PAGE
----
Classic Computer Magazine Archive ST-Log ISSUE 33 / JUNE 1989 / PAGE 91



Gray Matter
Distributed by
Mindscape, Inc.
3444 Dundee Road
Northbrook, IL
$39.95 color only

Reviewed by

Peter A. Smith

You curse silently (okay, not so silently) as your ATV hits an oil slick, spins out of control and slams into the guardrail. The rebel car that's been tailing you takes full advantage, and rams you broadside. You regain control of your vehicle and blast the rebel with a shell from your forward-mounted cannon. A glance at your damage indicator tells you that repairs are needed. You know where the nearest gas station is, but first you'll need a supply of food to exchange for services and goods. You'll have to risk a trip inside one of the buildings. You know that in the buildings you can find food, gas…and hordes of "green, slimy mutants." Better make sure you've got plenty of ammo for your sidearm. You'll need it.

Road Raiders is one of the latest offerings from Mindscape, set in a post-disaster world. This time, the disaster was a food shortage, combined with the invention of the Slu food substitute, a substance which, the world discovers too late, turns anyone who eats it into one of the aforementioned green, slimy mutants. Your role is that of bounty hunter, and your quarry is Dr. A. Noid, sly inventor of Slu.

Road Raiders comes on two disks, one of which is copy protected. A color monitor and joystick are required. Neither hard disks nor RAM disks are supported; a serious omission as we will see later. The graphics are fairly well done. I especially like watching the mutants clamber out of their holes, and your on-screen persona has a sort of one-too-many-car-wrecks limp as he runs. It fits in with the whole Mel Gibson/Road Warrior gimmick. The backgrounds are nicely detailed; many an "Eat Slu" sign can be glimpsed as you fly past in your ATV, and the insides of the buildings are littered with empty cans and boxes, which add to your challenge as well as to the ambience, since you must maneuver around them.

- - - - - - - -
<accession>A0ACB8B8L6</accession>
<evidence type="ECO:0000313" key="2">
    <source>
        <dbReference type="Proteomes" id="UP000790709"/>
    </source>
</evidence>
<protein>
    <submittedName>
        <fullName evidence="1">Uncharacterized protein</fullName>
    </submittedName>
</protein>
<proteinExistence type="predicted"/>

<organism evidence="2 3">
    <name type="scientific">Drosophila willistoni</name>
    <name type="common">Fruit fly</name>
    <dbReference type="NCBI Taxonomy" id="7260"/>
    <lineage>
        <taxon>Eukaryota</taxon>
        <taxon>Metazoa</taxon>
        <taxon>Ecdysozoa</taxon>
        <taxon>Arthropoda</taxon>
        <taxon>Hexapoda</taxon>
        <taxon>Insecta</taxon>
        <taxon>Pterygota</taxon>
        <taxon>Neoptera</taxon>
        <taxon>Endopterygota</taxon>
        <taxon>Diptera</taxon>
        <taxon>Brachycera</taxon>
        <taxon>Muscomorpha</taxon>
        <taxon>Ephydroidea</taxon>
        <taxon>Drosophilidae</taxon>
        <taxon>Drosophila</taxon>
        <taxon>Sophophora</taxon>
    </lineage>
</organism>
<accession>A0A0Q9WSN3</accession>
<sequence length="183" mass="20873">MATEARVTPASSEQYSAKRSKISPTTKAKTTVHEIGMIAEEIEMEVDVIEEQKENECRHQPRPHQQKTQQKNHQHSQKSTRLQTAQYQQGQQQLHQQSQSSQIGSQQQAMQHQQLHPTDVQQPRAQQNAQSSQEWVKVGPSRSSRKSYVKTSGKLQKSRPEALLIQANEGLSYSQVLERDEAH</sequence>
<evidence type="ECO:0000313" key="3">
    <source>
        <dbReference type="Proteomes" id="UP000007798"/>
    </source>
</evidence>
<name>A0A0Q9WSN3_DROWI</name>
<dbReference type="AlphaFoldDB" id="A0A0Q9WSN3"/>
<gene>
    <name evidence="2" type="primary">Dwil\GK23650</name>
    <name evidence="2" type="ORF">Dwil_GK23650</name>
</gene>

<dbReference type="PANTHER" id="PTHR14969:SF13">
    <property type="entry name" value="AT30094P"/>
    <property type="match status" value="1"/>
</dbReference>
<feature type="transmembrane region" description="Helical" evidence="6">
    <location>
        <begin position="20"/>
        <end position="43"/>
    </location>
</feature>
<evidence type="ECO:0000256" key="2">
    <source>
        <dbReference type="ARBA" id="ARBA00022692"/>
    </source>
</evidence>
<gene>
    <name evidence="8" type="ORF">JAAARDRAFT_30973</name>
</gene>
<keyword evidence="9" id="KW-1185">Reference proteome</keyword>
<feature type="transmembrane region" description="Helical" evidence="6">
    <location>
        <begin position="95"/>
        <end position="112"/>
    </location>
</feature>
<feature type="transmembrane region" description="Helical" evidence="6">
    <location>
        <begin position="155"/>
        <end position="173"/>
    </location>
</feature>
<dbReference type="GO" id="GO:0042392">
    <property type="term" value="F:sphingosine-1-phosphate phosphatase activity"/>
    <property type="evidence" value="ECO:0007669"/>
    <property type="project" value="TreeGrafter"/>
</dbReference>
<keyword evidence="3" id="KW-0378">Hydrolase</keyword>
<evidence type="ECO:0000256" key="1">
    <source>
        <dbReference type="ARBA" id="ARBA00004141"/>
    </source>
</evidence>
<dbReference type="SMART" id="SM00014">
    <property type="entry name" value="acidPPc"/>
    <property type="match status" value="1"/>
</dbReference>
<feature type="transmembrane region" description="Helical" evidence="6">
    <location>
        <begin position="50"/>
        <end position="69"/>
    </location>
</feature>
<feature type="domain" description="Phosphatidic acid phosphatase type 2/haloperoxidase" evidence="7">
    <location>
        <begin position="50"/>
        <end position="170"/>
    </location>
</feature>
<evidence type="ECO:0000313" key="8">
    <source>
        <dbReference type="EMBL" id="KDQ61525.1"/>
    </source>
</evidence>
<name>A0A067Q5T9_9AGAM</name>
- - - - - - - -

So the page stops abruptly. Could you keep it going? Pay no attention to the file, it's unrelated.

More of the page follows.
The controls are straightforward with almost everything accomplished by joystick, except for firing your smoke screen (spacebar), and housekeeping commands such as Save, Restore and Mode, the latter of which is a nice added feature. In Mode 1, your joystick is used in the usual driving way: forward increases speed, pulling back decelerates, and left and right turn your car accordingly. I prefer this mode as it has a nice driving feel to it, especially when you take a corner at high speed and your vehicle fishtails realistically. Mode 2 is more basic. It controls your car through the streets like Pac-Man through his maze. Point the stick and the car goes in the corresponding direction.